Kudos to four more senators who recently weighed in with a call to federal regulators to take action to finally curb the abusive business practices of America’s pay TV industry.
Sens. Bernie Sanders (I-Vt.), Al Franken (D-Minn.), Elizabeth Warren (D-Mass.) and Ed Markey (D-Mass.) this month asked the Federal Communications Commission (FCC) to act on behalf of millions of Americans who are tired of skyrocketing price hikes, unfair early termination fees, outrageous monthly DVR fees and lousy customer service that have long served as the standard operating procedure at cable and satellite TV companies. TVfreedom.org stands with these four lawmakers, who, along with Missouri Sen. Claire McCaskill (D), have shown real courage by taking on Washington’s entrenched big pay TV lobby.
In response, the FCC is seeking comment and data for its next video competition report that focuses on the competitive strategies used by pay-TV companies to add video-related fees on customers’ bills as opposed to raising monthly subscription prices. The FCC is also seeking comment on whether video-related fees cause customers to pay higher prices than the company’s advertised rate and in what ways customers are notified of the new fees before they actually show up on the monthly pay-TV bill.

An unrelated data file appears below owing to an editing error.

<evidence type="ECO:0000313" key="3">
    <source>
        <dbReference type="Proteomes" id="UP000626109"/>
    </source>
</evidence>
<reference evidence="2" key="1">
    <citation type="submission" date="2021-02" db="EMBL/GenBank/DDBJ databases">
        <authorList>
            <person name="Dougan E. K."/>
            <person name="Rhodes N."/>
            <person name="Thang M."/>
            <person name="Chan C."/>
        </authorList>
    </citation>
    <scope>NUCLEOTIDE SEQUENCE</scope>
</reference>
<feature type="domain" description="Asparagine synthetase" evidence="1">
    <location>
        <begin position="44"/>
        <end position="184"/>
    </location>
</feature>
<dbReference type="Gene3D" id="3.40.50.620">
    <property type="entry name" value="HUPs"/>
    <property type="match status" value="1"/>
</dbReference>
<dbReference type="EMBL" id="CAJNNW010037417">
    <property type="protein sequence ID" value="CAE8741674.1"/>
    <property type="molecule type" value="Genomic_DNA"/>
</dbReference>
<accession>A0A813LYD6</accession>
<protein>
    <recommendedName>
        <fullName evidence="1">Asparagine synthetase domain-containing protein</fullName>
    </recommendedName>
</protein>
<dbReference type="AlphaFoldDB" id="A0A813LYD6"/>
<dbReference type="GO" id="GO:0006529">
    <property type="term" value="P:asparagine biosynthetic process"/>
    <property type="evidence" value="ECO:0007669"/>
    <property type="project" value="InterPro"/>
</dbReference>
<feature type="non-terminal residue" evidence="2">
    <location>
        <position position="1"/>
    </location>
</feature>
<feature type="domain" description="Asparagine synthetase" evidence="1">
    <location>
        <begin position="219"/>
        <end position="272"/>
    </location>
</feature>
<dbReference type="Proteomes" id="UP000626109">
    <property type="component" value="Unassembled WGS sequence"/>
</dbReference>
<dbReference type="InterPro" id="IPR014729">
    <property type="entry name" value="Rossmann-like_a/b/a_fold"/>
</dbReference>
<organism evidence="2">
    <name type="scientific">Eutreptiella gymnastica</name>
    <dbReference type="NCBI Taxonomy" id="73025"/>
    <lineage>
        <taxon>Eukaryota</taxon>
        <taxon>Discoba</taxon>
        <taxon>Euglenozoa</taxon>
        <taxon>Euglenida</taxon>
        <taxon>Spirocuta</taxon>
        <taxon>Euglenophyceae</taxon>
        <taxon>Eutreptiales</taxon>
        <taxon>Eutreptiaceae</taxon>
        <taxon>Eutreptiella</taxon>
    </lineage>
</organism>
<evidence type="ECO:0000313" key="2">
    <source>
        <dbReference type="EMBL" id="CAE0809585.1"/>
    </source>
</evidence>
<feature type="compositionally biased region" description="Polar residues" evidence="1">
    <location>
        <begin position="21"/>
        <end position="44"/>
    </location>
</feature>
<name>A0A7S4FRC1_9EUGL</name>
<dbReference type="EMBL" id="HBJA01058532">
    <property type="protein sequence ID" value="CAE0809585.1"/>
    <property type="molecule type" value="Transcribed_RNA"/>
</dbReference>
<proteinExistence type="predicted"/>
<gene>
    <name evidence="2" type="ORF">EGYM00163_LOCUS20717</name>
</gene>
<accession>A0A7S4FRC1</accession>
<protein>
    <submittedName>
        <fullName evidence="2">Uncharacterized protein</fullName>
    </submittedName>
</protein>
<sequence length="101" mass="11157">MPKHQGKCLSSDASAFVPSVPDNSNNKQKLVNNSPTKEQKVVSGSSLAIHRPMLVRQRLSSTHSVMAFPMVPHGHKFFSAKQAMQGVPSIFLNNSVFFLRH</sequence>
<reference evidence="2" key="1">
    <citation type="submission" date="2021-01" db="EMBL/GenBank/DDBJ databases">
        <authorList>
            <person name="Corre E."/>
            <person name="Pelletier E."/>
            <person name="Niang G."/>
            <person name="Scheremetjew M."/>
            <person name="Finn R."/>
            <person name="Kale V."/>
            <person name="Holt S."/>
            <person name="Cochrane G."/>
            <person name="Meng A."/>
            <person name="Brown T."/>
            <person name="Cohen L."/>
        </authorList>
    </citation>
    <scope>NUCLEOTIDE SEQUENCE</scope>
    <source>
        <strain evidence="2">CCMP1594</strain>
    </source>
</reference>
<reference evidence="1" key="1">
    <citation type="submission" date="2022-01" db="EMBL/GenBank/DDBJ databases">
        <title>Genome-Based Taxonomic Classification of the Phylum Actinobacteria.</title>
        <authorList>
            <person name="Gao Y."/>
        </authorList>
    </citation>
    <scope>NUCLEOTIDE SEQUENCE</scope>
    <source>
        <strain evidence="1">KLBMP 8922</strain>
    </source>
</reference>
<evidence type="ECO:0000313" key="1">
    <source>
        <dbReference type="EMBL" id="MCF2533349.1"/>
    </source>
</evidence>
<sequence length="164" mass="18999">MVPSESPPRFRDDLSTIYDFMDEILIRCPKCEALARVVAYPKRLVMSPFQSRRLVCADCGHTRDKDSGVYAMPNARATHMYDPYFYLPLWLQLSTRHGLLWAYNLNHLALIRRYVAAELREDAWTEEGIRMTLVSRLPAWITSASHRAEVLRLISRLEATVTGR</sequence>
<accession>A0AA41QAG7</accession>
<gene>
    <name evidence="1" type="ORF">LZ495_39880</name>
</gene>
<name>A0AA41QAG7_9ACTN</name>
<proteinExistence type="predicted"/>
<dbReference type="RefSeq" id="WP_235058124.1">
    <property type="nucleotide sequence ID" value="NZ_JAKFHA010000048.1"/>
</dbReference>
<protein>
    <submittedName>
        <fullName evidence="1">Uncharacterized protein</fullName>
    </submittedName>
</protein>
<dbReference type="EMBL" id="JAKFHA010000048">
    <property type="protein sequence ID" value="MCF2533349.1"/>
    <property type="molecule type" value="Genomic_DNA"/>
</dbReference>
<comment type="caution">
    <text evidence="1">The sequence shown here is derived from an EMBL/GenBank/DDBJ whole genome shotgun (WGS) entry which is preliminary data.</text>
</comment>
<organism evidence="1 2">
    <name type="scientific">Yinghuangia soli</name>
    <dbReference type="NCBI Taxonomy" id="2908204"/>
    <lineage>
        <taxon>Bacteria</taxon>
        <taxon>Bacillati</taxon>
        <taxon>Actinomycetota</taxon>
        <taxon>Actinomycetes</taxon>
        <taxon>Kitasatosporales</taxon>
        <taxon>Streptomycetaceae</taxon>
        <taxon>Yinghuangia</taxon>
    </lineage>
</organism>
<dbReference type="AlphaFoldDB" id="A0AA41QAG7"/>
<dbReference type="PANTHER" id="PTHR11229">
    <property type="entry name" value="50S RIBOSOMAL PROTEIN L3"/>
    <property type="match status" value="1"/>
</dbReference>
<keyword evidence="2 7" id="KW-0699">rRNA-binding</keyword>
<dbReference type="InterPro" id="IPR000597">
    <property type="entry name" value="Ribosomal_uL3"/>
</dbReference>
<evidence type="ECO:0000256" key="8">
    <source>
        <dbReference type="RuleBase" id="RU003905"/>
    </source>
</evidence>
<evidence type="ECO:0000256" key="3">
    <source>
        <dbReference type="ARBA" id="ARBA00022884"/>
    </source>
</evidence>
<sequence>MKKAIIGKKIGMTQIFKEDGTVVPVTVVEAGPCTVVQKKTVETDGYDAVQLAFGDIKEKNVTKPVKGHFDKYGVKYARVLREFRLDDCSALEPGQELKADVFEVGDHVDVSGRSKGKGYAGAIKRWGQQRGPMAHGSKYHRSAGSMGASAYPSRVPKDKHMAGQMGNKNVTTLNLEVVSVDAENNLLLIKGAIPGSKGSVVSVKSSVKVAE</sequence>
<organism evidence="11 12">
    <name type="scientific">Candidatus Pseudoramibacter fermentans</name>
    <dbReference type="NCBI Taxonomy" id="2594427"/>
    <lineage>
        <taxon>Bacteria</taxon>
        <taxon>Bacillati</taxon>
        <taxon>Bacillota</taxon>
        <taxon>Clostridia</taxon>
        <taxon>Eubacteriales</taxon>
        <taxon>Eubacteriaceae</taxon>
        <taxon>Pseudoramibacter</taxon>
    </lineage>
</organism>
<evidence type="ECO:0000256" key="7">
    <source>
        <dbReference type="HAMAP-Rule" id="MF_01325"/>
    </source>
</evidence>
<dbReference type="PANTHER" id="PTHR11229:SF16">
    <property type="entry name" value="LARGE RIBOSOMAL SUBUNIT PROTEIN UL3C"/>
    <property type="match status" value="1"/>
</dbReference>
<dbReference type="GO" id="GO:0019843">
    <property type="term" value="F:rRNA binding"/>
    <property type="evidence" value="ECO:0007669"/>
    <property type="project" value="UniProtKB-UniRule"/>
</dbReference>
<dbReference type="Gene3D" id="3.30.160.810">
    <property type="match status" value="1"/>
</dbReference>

The senators initially raised these issues because they believe there is a sense of urgency to their request, especially given the likelihood of increased concentration in the industry (i.e. the AT&T/DirecTV merger and the proposed Charter/Time Warner Cable/Bright House Networks merger) and the clear lack of consumer choices for service in the telecommunications ecosystem. With more than 60 percent of Americans having access to just one broadband provider, the senators strongly suggest that consumers are left with “de facto telecommunications monopolies” throughout the country.
They believe it’s time to begin “empowering Americans with more information about ever-increasing rates for cable and Internet services and how providers calculate consumers’ monthly bills” so they can make better informed decisions about what they want to pay for and the types of video services that fit their personal preferences.
And, who would argue with denying consumers this important information, unless you’re affiliated with the likes of Time Warner Cable, DISH or Mediacom.
For an industry notorious for poor customer service and low consumer satisfaction ratings, one would think that pay-TV and broadband service providers would be working to constructively address industrywide market failures and bad service…
*** To access the full op-ed on The Hill’s Congress Blog please click here.